You need to use this button after the label has been printed. Next to the LED, there’s a Power key which turns on or off the device – long press it for 2 seconds. Lastly, on the rear side of the MakeID L1, there’s a USB-C port used to charge up the inner battery (there is a short USB-C to USB-A cable inside the package).
How to install the paper?
The process is not difficult at all. Open the upper section, then take the roll of paper and extend it up until the transparent part meets the actual paper. Then, position it inside the MakeID L1 until the paper part reaches the guide printed inside the device. You can even be a bit more generous because afterwards, you’ll cut that part out anyway. Close the label maker and press the Cutter button (the large circular one) to cut the unwanted portion of the paper roll. Now, it would be a good time to install the app.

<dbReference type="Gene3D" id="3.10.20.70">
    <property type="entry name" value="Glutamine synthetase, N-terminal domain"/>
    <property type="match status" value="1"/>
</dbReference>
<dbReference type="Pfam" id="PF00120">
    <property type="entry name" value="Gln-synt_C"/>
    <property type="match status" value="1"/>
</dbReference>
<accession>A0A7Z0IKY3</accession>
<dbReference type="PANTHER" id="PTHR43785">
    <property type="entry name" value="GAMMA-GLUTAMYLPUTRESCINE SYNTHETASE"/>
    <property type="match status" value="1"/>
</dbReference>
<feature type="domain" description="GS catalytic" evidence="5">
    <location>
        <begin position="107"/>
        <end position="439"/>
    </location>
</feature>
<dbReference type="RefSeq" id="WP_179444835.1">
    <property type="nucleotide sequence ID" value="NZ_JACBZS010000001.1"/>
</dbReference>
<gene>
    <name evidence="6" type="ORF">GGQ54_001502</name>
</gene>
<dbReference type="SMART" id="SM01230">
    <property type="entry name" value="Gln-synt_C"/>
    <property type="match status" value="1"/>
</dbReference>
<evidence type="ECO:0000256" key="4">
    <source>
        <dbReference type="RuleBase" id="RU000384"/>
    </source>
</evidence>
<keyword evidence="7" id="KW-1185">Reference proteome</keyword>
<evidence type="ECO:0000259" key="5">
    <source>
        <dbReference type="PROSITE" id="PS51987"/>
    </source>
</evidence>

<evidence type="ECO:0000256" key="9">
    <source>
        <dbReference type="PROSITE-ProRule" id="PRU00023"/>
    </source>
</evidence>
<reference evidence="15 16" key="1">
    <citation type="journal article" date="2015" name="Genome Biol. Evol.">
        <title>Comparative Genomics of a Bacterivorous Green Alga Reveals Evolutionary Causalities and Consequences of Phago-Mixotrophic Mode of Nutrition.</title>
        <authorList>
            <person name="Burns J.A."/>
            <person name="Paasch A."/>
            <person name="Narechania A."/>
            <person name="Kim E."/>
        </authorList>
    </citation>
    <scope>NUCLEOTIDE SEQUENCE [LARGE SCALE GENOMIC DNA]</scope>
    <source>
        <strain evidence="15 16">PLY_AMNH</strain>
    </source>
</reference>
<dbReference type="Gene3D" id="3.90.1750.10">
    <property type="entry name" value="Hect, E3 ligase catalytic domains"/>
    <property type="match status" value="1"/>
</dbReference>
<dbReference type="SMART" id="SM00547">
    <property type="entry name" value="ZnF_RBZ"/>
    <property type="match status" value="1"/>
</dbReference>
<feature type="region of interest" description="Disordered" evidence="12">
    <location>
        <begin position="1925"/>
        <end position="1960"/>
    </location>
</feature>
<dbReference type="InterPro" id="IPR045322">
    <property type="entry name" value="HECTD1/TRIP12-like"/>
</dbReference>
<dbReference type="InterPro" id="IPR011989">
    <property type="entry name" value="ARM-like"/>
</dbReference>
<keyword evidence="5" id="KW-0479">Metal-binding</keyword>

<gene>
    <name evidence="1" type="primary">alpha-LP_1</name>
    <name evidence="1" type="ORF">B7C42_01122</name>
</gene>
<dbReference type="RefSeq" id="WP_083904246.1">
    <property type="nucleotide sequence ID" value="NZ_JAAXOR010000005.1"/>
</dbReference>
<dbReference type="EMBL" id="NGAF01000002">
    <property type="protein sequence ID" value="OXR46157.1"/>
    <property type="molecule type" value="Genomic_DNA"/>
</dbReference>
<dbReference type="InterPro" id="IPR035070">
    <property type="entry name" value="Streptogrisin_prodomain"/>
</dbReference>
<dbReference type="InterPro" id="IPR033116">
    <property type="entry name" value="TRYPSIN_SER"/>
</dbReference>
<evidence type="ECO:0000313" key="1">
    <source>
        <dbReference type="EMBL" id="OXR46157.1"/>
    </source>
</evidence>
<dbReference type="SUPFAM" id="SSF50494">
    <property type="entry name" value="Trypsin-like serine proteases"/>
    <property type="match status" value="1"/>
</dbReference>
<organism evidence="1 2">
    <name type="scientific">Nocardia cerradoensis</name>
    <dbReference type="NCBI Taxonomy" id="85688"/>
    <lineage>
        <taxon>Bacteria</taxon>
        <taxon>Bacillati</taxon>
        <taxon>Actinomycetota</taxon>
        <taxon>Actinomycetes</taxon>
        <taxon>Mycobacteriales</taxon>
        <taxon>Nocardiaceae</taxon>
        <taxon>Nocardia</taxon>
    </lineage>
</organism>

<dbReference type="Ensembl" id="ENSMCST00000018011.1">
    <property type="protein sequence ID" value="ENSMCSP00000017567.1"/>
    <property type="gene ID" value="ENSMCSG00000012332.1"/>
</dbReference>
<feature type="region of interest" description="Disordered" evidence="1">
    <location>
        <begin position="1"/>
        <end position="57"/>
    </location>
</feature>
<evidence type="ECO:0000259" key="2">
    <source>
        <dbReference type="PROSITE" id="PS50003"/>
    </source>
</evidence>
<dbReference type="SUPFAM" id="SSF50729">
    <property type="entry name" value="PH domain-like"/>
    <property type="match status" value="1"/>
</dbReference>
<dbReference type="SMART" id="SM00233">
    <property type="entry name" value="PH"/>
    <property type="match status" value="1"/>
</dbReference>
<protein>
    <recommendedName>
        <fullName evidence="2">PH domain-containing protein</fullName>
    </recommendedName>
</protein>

The Mobile Application
The MakeID L1 label printer will only function alongside a mobile application, so go ahead and install the MAKEID-Life app which is available on both iOS and Android OS. I did so myself and I was immediately asked to give the app permission to connect to Bluetooth and it makes sense considering that this is how it communicates with the device. Then, there’s the User Agreement and the Privacy Agreement. Here, things are just as problematic as with other IoT apps. The app will collect the regional ID and the model of the printer that you’re using, as well as what exactly you’re printing and the type of paper + length. There’s also the region where the device is located – if you cannot be identified using this info, then you’re going to remain incognito, as the app itself mentions.